Editor’s note: Below are two responses to Robert Schneider’s defense of his Transcendental Meditation paper, which Schneider wrote in response to my earlier article about the publication of his paper. In the first part I respond to some of the general issues raised by Schneider. The second part, from Sanjay Kaul, addresses the statistical issues discussed by Schneider.
I’m grateful for Kaul’s highly technical analysis of the statistical issues raised by Schneider, but I don’t think this case really requires a terribly high level of technical expertise. Common sense actually works pretty well in this case. A trial with barely 200 patients can not be expected to provide broad answers about the health benefits of a novel intervention. As Kaul and others have stated on many other occasions, “extraordinary claims require extraordinary evidence,” and it is quite clear that the evidence in this trial is not extraordinary, at least in any positive sense.
Questions About Trial Reliability And Data– In his response Schneider tries to skate away from the inevitable questions raised about this paper when Archives of Internal Medicine chose to withdraw the paper only 12 minutes before its scheduled publication time. Schneider can pretend that this incident never occurred, but outsider readers can not help but wonder what sparked this extraordinary incident, and will not be satisfied until the details are fully explained.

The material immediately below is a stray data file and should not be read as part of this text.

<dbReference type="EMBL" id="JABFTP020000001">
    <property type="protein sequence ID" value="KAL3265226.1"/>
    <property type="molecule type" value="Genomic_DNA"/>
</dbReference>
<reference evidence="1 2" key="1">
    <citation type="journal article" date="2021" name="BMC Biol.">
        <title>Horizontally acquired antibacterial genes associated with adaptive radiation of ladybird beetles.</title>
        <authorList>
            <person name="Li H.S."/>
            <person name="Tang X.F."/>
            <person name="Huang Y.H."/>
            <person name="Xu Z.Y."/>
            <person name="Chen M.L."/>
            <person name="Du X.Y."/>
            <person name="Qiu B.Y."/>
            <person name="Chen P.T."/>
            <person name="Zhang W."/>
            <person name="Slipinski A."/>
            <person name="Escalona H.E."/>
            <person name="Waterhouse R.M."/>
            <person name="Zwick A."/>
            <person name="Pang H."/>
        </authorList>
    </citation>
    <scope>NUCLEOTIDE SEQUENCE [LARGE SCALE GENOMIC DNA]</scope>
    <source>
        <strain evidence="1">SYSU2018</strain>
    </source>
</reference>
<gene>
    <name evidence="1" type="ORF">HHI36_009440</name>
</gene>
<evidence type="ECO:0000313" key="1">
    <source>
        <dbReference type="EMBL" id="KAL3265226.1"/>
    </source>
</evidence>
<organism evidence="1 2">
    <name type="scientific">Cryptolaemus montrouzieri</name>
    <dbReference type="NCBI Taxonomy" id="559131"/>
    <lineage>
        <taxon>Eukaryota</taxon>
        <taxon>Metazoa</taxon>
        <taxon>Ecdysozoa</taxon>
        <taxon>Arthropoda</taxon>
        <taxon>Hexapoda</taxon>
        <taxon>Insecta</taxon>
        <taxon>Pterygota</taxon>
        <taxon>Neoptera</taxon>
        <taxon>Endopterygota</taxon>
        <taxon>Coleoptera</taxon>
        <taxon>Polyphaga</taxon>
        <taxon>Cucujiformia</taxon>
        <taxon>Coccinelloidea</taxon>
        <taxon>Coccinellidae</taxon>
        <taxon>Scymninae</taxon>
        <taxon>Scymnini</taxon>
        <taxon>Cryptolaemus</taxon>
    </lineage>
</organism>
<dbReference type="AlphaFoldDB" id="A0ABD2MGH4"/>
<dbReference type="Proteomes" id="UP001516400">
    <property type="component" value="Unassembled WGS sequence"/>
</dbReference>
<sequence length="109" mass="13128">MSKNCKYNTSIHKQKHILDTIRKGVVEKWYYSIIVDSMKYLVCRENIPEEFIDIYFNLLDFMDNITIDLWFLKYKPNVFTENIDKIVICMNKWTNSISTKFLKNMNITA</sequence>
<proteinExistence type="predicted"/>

There are additional red flags about the trial. Schneider told WebMD that since the Archives incident “the data was re-analyzed. Also, new data was added and the study underwent an independent review.” Said Schneider:
“This is the new and improved version.”
This is an extraordinary claim, because a clinical trial can not be “new and improved” unless there were serious flaws with the earlier version. What exactly does it mean to say that a paper published in 2012 about a trial completed in 2007 is “new and improved”? (According to ClinicalTrials.Gov the study was completed in July 2007, while June 2007 was the “final data collection date” for the primary endpoint.)
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